Paradise Found in New Iberia

Photographed By Chad Chenier
“The giant tree was so incredible that the house was actually designed to keep it in place

A spectacular live oak, believed to be between 250 and 300 years old, inspired New Iberia resident Martha Brown to build her new five-bedroom, 4,000-square-foot home in a picturesque neighborhood formerly known as Paradis (French for paradise, or the “perfect place”). “This used to be just a wooded area,” she says. “I call my house ‘Paradise,’ after the oak.”
The “Paradise Oak,” named after the neighborhood’s original designation, is the sole tree on the lot, but its magnificence trumps most others along the Bayou Teche. Known locally as the City of Live Oaks, New Iberia is home to dozens of trees that are more than 100 years old and registered with the Live Oak Society.

The dining room was designed around an oil on canvas by Hunt Slonem, who is best known for his neo-expressionist paintings of exotic birds that he creates with thick brushstrokes that are often cut into in a cross-hatched pattern, which ultimately adds texture while emphasizing the paint’s tactile quality.

With a canopy of graceful, low-hanging branches and a double trunk with a circumference of 26 feet, the Paradise Oak is illuminated at night, further enhancing its beauty. “I have lightning protection in this tree, and a big steel pipe to hold those two sections together,” Brown says. “A cable runs around it, and it’s buried in the ground. We did that as soon as I bought the lot.”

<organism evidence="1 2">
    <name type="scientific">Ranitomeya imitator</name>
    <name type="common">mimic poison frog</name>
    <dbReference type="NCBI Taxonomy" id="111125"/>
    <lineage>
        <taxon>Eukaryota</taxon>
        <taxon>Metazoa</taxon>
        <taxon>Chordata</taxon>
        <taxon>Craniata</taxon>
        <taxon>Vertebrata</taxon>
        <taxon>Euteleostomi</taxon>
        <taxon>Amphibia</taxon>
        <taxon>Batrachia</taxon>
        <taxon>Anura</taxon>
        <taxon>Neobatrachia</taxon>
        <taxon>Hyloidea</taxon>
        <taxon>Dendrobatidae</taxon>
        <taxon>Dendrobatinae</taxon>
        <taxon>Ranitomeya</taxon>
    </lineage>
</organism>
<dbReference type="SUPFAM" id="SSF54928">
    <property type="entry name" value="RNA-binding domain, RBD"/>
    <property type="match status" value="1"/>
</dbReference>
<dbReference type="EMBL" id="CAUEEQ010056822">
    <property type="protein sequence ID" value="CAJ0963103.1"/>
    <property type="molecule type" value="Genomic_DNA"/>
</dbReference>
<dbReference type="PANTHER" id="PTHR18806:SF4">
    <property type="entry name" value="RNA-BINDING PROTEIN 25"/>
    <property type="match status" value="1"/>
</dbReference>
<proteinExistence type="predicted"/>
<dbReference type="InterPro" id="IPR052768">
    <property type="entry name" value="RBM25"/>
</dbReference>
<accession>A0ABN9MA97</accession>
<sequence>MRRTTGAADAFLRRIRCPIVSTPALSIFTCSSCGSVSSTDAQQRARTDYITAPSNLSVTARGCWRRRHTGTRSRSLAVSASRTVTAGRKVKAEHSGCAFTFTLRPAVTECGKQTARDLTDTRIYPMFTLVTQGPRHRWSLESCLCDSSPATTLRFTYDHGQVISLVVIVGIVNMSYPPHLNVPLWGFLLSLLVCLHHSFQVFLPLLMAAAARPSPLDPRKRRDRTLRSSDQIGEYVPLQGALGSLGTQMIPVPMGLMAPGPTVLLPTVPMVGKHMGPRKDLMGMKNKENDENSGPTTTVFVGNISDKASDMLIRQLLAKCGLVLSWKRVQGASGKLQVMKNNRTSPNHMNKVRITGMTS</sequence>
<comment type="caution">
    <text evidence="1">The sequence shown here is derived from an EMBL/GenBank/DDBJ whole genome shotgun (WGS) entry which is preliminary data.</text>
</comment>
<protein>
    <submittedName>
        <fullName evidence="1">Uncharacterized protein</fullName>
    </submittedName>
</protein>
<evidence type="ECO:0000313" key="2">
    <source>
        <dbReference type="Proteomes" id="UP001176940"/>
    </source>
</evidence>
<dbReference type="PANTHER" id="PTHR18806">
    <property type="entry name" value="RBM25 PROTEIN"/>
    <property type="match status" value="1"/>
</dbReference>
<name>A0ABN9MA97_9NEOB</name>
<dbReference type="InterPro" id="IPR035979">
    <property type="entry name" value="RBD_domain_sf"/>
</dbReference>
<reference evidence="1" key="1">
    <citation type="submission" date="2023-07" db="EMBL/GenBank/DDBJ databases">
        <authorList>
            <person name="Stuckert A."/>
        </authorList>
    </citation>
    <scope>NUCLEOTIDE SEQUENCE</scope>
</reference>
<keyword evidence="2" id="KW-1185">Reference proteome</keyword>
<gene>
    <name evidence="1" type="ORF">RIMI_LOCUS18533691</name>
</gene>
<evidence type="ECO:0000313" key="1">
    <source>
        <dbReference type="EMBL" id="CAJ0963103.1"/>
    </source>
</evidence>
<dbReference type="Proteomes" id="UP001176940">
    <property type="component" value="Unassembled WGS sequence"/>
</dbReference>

Martha and her late husband, Gordon Sandoz Brown, raised their four children in New Iberia while overseeing a rapidly expanding business that became a driving force of the local economy. Martha Brown’s new, “downsized” house on the north side of New Iberia is designed to be more manageable for a single woman who loves to travel and entertain while keeping a second home that serves as a party camp on the bayou in St. Martinville.

The roomy entrance foyer features a hand-turned custom mahogany rail.
“It’s very thin, and there’s no newel post at the top.
This is a classic New Orleans feature,” says Bacquet.

Her late husband was the former president and co-founder of Bruce Foods Corporation, one of America’s largest privately owned food manufacturing companies with more than 550 food products under nine labels. Headquartered in New Iberia, the multi-national corporation has several plants (including four in the U.S. and one in Holland) and features such local products as Bruce’s Yams, Louisiana’s Original Hot Sauce, Cajun Injector and Louisiana Gold Pepper Sauce, distributed in more than 100 countries. “My husband and his brothers built this company,” Brown says.

A diminutive powder room below the stairwell is accented with a black lacquered wood cabinet, a gold-plated bowl and red wallpaper that is Asian-inspired.